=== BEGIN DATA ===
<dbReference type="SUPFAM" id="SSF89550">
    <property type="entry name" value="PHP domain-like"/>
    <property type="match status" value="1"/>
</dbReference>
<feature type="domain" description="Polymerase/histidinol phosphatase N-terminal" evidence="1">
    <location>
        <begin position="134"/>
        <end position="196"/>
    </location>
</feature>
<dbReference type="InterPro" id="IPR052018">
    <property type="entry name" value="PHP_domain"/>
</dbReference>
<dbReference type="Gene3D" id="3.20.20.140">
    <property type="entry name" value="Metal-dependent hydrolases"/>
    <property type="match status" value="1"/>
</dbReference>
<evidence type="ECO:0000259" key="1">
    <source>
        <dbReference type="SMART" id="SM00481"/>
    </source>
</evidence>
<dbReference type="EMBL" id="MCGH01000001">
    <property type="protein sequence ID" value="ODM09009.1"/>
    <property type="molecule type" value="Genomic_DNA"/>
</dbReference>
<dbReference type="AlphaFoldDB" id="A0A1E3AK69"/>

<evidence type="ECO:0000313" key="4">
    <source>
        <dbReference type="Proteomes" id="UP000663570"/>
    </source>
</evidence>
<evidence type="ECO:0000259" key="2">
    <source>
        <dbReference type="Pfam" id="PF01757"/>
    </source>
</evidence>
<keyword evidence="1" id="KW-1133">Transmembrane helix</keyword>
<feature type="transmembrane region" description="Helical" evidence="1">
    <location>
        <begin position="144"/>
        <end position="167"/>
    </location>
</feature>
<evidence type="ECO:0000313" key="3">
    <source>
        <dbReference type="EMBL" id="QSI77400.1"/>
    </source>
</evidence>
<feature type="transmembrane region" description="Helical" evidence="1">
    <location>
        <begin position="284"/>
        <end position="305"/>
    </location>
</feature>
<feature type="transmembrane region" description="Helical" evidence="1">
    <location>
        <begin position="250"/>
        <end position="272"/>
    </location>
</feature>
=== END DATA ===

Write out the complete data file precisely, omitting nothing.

<dbReference type="SUPFAM" id="SSF89550">
    <property type="entry name" value="PHP domain-like"/>
    <property type="match status" value="1"/>
</dbReference>
<feature type="domain" description="Polymerase/histidinol phosphatase N-terminal" evidence="1">
    <location>
        <begin position="134"/>
        <end position="196"/>
    </location>
</feature>
<dbReference type="InterPro" id="IPR052018">
    <property type="entry name" value="PHP_domain"/>
</dbReference>
<dbReference type="Gene3D" id="3.20.20.140">
    <property type="entry name" value="Metal-dependent hydrolases"/>
    <property type="match status" value="1"/>
</dbReference>
<evidence type="ECO:0000259" key="1">
    <source>
        <dbReference type="SMART" id="SM00481"/>
    </source>
</evidence>
<dbReference type="EMBL" id="MCGH01000001">
    <property type="protein sequence ID" value="ODM09009.1"/>
    <property type="molecule type" value="Genomic_DNA"/>
</dbReference>
<dbReference type="AlphaFoldDB" id="A0A1E3AK69"/>

<evidence type="ECO:0000313" key="4">
    <source>
        <dbReference type="Proteomes" id="UP000663570"/>
    </source>
</evidence>
<evidence type="ECO:0000259" key="2">
    <source>
        <dbReference type="Pfam" id="PF01757"/>
    </source>
</evidence>
<keyword evidence="1" id="KW-1133">Transmembrane helix</keyword>
<feature type="transmembrane region" description="Helical" evidence="1">
    <location>
        <begin position="144"/>
        <end position="167"/>
    </location>
</feature>
<evidence type="ECO:0000313" key="3">
    <source>
        <dbReference type="EMBL" id="QSI77400.1"/>
    </source>
</evidence>
<feature type="transmembrane region" description="Helical" evidence="1">
    <location>
        <begin position="284"/>
        <end position="305"/>
    </location>
</feature>
<feature type="transmembrane region" description="Helical" evidence="1">
    <location>
        <begin position="250"/>
        <end position="272"/>
    </location>
</feature>